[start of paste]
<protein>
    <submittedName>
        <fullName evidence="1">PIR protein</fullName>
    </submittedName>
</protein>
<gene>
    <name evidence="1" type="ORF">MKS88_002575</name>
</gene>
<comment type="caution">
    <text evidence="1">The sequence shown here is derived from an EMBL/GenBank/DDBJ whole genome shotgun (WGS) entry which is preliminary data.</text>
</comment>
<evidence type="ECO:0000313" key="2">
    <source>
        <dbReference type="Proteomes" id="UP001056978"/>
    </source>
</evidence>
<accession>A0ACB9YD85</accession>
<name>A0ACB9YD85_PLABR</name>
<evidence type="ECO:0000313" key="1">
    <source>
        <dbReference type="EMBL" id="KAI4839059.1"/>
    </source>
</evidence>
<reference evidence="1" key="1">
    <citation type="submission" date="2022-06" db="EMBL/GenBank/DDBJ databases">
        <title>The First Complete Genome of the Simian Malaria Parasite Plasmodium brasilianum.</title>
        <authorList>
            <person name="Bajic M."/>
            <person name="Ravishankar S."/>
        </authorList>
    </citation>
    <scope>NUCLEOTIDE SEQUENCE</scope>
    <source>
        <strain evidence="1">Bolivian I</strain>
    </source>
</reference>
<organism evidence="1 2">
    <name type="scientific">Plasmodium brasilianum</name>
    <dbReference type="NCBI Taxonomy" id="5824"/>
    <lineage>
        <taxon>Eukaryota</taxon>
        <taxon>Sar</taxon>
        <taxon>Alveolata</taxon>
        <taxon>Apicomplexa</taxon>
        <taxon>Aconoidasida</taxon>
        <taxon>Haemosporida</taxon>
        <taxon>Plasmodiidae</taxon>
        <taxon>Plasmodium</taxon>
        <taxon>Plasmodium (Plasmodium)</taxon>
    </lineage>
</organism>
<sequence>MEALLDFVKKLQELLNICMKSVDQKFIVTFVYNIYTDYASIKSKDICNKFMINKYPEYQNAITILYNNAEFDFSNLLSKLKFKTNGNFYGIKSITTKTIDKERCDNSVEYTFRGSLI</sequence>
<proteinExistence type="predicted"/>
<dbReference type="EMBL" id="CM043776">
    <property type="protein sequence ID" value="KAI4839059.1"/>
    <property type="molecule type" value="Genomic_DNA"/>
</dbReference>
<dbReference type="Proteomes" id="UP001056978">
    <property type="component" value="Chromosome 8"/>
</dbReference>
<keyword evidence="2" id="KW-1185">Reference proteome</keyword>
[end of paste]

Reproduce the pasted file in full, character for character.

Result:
<protein>
    <submittedName>
        <fullName evidence="1">PIR protein</fullName>
    </submittedName>
</protein>
<gene>
    <name evidence="1" type="ORF">MKS88_002575</name>
</gene>
<comment type="caution">
    <text evidence="1">The sequence shown here is derived from an EMBL/GenBank/DDBJ whole genome shotgun (WGS) entry which is preliminary data.</text>
</comment>
<evidence type="ECO:0000313" key="2">
    <source>
        <dbReference type="Proteomes" id="UP001056978"/>
    </source>
</evidence>
<accession>A0ACB9YD85</accession>
<name>A0ACB9YD85_PLABR</name>
<evidence type="ECO:0000313" key="1">
    <source>
        <dbReference type="EMBL" id="KAI4839059.1"/>
    </source>
</evidence>
<reference evidence="1" key="1">
    <citation type="submission" date="2022-06" db="EMBL/GenBank/DDBJ databases">
        <title>The First Complete Genome of the Simian Malaria Parasite Plasmodium brasilianum.</title>
        <authorList>
            <person name="Bajic M."/>
            <person name="Ravishankar S."/>
        </authorList>
    </citation>
    <scope>NUCLEOTIDE SEQUENCE</scope>
    <source>
        <strain evidence="1">Bolivian I</strain>
    </source>
</reference>
<organism evidence="1 2">
    <name type="scientific">Plasmodium brasilianum</name>
    <dbReference type="NCBI Taxonomy" id="5824"/>
    <lineage>
        <taxon>Eukaryota</taxon>
        <taxon>Sar</taxon>
        <taxon>Alveolata</taxon>
        <taxon>Apicomplexa</taxon>
        <taxon>Aconoidasida</taxon>
        <taxon>Haemosporida</taxon>
        <taxon>Plasmodiidae</taxon>
        <taxon>Plasmodium</taxon>
        <taxon>Plasmodium (Plasmodium)</taxon>
    </lineage>
</organism>
<sequence>MEALLDFVKKLQELLNICMKSVDQKFIVTFVYNIYTDYASIKSKDICNKFMINKYPEYQNAITILYNNAEFDFSNLLSKLKFKTNGNFYGIKSITTKTIDKERCDNSVEYTFRGSLI</sequence>
<proteinExistence type="predicted"/>
<dbReference type="EMBL" id="CM043776">
    <property type="protein sequence ID" value="KAI4839059.1"/>
    <property type="molecule type" value="Genomic_DNA"/>
</dbReference>
<dbReference type="Proteomes" id="UP001056978">
    <property type="component" value="Chromosome 8"/>
</dbReference>
<keyword evidence="2" id="KW-1185">Reference proteome</keyword>